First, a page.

A More Sustainable Towel

Since embarking on my green journey, I look at my product choices differently. Before buying something I ask myself about its environmental impact and ecological footprint. What is it made of, where does it come from, and how much packaging does it come with? Can I find it used, or borrow it? Every time that I spend money, it is as if I am casting a vote for a product and saying, “This is what I support.”

Most of the fabric in my clothing, bedding and towels is cotton. Cotton, of course, comes from the cotton plant, and so it is biodegradable and renewable. However, its conventional farming practices leave something to be desired. Cotton covers 2.5% of the world’s cultivated land, but uses 16% of the world’s insecticides. This is more than any other major crop. Because of the problems with conventional cotton many people are making the switch to organic, and so the production of organic cotton is increasing by more than 50% per year.

Another fabric that is often promoted as a sustainable choice is bamboo. Bamboo has a lot going for it – it grows very quickly and requires very little or no chemical pesticides or fertilizers. It is renewable and biodegradable and easier on the earth than the cotton plant. Bamboo fiber is also naturally antimicrobial and highly absorbent.

Unfortunately, the bamboo story isn’t all so rosy. Making fabric from the plant is an involved process that often uses a lot of chemicals. There are efforts being made to produce it in a less chemically-intensive process, but for now it remains a bit of a blotch on an otherwise remarkable fabric.

Eden Home, an online boutique that sells organic and sustainable products, offered to send me one of their Nandina organic bath towels for free in exchange for my review here. I was curious to try the towel, since the bath towels that I received at my wedding shower 9 years ago are beginning to show their age. I would like to replace them, but I would prefer to go with a more sustainable choice than the conventionally-grown cotton towels I currently have.

Eden Home sent me the towel packaged in a cardboard box, with no extra plastic, so that was great. When I opened the box and felt the towel, I was amazed at how soft it was. The towel is 75% bamboo and 25% organic cotton, and very silky to the touch like a lot of bamboo fabric. It is one of the softest towels I have felt in my life.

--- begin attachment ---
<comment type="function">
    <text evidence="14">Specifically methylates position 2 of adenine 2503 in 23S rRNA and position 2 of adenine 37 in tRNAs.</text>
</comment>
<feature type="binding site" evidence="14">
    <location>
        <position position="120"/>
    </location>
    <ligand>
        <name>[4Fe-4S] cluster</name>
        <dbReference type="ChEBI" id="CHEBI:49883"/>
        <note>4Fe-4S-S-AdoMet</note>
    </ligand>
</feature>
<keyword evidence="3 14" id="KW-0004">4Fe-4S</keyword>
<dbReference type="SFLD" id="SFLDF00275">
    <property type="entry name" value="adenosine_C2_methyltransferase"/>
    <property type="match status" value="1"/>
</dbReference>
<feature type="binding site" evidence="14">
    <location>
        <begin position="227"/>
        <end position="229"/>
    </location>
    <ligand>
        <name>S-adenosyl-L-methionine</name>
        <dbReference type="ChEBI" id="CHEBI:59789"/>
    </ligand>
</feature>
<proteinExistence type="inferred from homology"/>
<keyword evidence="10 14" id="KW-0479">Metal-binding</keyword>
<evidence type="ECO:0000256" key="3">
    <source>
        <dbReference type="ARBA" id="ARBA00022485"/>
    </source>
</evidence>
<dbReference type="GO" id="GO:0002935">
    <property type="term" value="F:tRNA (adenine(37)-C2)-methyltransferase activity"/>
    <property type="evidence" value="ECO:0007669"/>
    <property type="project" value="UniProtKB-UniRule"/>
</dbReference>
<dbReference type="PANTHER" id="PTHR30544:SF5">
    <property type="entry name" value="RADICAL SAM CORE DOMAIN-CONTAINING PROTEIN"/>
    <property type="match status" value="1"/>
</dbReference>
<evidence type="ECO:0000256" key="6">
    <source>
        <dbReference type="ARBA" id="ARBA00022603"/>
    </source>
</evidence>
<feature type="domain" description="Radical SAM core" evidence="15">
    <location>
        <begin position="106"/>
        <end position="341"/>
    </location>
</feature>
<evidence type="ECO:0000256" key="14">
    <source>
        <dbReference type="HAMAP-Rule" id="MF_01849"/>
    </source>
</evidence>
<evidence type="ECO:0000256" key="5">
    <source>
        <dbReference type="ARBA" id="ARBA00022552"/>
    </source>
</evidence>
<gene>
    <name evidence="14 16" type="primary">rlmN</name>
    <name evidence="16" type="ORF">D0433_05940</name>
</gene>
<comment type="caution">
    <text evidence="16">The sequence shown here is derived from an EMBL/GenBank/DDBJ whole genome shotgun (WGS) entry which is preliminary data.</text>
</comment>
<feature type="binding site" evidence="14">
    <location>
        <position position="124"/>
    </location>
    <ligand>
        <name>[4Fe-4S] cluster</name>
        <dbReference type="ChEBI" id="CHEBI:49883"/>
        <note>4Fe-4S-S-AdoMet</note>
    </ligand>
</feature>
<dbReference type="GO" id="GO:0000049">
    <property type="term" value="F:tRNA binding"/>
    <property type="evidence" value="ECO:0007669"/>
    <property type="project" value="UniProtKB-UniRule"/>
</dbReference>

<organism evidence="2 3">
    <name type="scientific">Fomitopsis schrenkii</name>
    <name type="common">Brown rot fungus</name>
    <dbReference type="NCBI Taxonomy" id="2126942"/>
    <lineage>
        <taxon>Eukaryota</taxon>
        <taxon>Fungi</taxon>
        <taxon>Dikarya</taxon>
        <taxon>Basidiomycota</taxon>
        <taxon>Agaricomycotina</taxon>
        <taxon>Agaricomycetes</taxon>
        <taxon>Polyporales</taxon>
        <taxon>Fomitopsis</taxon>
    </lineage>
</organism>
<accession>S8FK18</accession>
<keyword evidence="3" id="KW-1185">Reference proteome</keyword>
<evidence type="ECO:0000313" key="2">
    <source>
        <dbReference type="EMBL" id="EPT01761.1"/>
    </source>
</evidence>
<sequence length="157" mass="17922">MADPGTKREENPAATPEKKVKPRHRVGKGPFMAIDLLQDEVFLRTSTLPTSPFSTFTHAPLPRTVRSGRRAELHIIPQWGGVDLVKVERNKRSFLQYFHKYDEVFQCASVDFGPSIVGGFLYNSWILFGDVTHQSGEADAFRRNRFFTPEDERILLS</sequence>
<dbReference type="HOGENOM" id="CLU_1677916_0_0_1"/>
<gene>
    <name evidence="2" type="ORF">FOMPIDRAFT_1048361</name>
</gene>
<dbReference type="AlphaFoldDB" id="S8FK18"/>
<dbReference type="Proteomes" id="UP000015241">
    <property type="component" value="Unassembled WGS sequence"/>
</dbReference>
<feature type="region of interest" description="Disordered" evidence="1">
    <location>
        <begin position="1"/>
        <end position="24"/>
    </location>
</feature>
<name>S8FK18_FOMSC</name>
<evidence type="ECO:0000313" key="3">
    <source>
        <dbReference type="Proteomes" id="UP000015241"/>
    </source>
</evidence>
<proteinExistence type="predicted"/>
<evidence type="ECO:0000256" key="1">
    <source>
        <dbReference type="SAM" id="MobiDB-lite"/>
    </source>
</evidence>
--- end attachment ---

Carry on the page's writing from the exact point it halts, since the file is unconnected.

I washed the towel before I used it, along with my regular laundry, and it weathered the washer and dryer just fine. However, it didn’t dry completely along with the rest of the clothes. The towel is very heavy, and every bit as absorbent as it claims, so it seems to hold on to moisture. After hanging it in the bathroom overnight it was dry for my morning shower, though.

I used the towel for a week without washing it, and it kept its soft feel. It didn’t develop any weird smells, either, so score one for bamboo’s antimicrobial powers. However, I will admit that the towel felt a little strange at first. It’s so soft and heavy that it can feel a little cold. And if my kids used it to dry their hands it would still be slightly damp a couple of hours later.

On the whole, the Nandina really is a lovely bath towel and Eden Home was great to work with. I find myself compulsively running my hands over the towel just to feel its softness. After a few days of using it I didn’t find the feel so strange, and it is continuing to hold up well. I think that, in the end, it all comes down to how you feel about bamboo, and whether it’s actually green or green-washed. (Bath towel, green wash, I’m sorry but I couldn’t resist the pun.)

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You can catch up with Amber’s sparkling clean adventures on her blog at Strocel.com.

3 Responses to A More Sustainable Towel
  1. sky
    March 10, 2010 | 1:25 am

    thanks for the information, always share it for us

  2. shiik-flsmingo.com
    March 11, 2010 | 11:34 am

    Organic Cotton Towel…

    The most popular choice of many households today are organic cotton towels. They are made from cotton, natural materials grown and free from chemicals and harmful pesticides. Even the white color of these towels have been obtained in a natural way. Thi…

  3. Lee Hemming
    March 11, 2010 | 1:29 pm

    Dear Amber,
    Thanks for your thoughtful review of the Nandina towels. Our online store carries them, too. After doing some research on Nandina, myself, I’d like to add that Nandina products are ├ľko-Tex certified, which tests the content of the raw materials, the processing AND the chemicals used to be sure they meet organic standards. Nandina also uses wind generators to power their looms and uses an ozone bleaching process instead of the toxic chlorine bleach. So, if your readers are wondering if Nandina is a truly a “green” company, I’d say YES! The bath towel typically costs $50 or more retail, but that’s the price of using green technology. Maybe we’ll see the cost come down as more people start to share eco-friendly values.